A site earmarked for fracking will be restored to its natural condition after planners refused an application to extend its use.
Misson Springs in Bassetlaw was subject to shale gas tests after Nottinghamshire County Council approved plans in 2016.
Work started the following year, but no tests have taken place there since May 2019.
The gas tests led to a number of protests by environmentalists.
The initial application was for exploration work only, giving permission for a hydrocarbon well-site and for up to two boreholes to be drilled - one vertically and one horizontally.
Work began in November 2017 under four phases, with the first two phases completed in 2019, when applicants Island Gas Ltd (IGas) confirmed it had found a "world-class gas resource".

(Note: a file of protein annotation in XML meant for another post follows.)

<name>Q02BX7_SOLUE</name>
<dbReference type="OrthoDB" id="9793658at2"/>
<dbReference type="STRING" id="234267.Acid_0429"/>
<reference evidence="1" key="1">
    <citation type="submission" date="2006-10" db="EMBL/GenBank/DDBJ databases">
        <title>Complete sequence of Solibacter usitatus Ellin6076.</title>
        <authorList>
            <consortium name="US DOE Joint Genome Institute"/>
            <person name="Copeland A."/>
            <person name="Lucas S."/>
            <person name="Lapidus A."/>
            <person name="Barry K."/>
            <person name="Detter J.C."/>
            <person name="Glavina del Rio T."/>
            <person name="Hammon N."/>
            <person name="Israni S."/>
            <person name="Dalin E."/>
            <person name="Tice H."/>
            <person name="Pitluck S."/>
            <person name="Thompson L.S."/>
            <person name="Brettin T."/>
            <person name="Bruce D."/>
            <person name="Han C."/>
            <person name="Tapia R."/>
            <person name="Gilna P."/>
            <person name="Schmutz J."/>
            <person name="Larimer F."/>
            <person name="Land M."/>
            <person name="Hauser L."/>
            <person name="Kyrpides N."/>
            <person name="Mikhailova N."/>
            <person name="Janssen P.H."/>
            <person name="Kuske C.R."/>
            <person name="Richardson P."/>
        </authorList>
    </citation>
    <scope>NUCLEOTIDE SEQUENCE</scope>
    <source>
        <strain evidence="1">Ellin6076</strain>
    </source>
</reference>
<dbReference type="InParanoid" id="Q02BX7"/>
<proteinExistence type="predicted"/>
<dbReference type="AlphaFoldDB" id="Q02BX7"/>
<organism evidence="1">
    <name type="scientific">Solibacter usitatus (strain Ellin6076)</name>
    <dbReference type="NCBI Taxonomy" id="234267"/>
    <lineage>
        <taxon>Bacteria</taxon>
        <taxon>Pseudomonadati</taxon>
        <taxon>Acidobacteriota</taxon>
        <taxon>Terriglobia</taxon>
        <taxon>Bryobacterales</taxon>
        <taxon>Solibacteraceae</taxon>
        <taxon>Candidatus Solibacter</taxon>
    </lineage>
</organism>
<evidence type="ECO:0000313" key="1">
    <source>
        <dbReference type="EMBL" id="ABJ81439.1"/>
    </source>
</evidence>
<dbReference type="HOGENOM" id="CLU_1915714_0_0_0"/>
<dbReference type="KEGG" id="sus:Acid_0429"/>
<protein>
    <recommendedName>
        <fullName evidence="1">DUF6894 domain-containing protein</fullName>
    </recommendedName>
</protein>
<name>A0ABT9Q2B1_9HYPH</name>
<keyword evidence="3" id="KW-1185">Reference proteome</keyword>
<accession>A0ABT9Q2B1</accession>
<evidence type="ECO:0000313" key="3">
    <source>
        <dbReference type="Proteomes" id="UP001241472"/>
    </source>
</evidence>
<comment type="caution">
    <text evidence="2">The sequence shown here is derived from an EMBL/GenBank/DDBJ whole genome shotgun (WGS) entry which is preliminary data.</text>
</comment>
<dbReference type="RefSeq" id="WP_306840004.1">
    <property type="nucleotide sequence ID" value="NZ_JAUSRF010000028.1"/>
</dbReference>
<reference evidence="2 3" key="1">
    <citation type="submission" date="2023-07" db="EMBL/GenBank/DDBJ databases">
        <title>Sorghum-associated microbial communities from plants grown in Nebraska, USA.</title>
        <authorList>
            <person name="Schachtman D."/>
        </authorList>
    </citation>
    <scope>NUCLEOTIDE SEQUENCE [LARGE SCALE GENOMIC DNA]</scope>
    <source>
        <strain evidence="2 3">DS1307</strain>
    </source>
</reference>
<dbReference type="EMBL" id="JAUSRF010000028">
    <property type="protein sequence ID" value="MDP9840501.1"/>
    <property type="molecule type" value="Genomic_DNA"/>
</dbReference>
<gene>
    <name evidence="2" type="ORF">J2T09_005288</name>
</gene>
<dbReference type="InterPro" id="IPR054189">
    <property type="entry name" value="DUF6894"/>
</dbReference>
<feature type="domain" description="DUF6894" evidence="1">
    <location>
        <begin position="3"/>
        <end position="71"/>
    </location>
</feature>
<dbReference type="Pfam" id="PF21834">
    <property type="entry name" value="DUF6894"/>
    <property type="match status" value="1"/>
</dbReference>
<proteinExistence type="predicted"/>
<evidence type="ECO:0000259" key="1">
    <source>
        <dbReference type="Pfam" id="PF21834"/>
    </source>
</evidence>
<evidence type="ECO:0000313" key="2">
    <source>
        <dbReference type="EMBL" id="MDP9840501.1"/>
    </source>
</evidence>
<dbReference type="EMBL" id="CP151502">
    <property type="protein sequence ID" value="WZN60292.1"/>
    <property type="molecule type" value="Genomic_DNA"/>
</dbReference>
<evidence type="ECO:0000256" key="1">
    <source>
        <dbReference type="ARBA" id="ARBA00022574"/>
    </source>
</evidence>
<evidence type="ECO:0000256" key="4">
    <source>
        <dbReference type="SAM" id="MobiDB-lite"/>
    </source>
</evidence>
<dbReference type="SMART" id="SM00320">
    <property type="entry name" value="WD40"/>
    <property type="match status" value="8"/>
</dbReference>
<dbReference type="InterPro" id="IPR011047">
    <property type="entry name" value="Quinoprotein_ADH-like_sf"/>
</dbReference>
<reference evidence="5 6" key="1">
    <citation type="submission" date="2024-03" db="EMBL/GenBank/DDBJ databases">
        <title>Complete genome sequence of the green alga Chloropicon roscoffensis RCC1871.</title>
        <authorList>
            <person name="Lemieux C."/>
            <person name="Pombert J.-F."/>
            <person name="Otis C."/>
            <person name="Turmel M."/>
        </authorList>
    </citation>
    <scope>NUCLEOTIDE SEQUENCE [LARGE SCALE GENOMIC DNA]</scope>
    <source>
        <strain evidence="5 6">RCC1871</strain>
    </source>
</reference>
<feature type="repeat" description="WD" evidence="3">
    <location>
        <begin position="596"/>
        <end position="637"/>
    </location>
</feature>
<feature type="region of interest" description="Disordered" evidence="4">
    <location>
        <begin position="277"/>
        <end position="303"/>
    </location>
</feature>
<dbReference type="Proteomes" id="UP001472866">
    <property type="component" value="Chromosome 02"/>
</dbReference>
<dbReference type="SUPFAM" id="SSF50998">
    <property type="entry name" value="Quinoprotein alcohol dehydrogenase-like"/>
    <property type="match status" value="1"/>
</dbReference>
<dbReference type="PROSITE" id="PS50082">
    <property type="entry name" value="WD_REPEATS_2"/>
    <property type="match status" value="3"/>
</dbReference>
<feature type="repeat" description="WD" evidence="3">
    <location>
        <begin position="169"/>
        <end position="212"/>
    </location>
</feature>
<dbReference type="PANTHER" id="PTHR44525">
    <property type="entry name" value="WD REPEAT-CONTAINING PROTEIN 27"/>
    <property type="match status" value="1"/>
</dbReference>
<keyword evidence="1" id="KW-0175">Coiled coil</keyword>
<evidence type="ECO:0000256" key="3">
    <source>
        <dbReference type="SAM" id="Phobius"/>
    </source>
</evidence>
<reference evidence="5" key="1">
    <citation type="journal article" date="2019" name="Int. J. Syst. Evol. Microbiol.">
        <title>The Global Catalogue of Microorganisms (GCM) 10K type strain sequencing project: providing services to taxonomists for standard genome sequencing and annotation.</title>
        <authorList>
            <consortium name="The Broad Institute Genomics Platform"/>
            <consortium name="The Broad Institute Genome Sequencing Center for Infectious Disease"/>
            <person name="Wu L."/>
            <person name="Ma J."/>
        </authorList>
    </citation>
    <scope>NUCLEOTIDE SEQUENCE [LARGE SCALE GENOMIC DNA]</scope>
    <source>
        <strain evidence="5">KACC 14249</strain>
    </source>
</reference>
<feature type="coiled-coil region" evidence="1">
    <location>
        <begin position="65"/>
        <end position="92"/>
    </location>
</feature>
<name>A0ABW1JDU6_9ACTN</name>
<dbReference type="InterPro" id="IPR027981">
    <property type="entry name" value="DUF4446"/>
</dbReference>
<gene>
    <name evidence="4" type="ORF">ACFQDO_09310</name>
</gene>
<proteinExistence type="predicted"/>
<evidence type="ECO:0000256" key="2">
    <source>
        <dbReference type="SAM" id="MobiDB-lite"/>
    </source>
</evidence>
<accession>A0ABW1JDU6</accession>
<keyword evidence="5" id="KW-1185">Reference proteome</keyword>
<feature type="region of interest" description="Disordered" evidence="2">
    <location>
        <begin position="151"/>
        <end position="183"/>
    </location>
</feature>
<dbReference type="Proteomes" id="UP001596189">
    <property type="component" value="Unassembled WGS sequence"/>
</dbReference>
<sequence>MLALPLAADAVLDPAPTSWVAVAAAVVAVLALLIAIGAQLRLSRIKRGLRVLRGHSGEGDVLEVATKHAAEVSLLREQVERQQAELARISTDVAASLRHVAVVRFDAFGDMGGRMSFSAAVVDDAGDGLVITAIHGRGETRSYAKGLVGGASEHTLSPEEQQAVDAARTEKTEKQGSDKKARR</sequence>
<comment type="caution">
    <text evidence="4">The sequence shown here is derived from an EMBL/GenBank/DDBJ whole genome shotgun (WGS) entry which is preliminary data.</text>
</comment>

In November 2019, following a 2.9 magnitude earthquake at a fracking site in Lancashire, the government ruled out giving consent for fracking until the industry provided "compelling new evidence" of its benefits
IGas submitted plans to extend the site's use and delay restoration works until November 2023, hoping for a reversal of the government moratorium, and the application was recommended for approval by council officials.
However, Nottinghamshire County Council's planning and rights of way committee refused the application, ordering the site to be restored, said the Local Democracy Reporting Service.
Committee chairman Richard Butler said leaving the site as it is until 2023 would be "an unacceptable length of time" and would be "adversely impacting on the amenity of the local community and the local environment".
Janice Bradley, from Nottinghamshire Wildlife Trust, welcomed the decision, saying it would help maintain the environment at nearby Misson Carr nature reserve.
"It is reassuring that issues such as impacts on rare species in a protected nature reserve of national importance, the strain and uncertainty for local residents, and the deepening climate and ecological crises were given real weight," she said.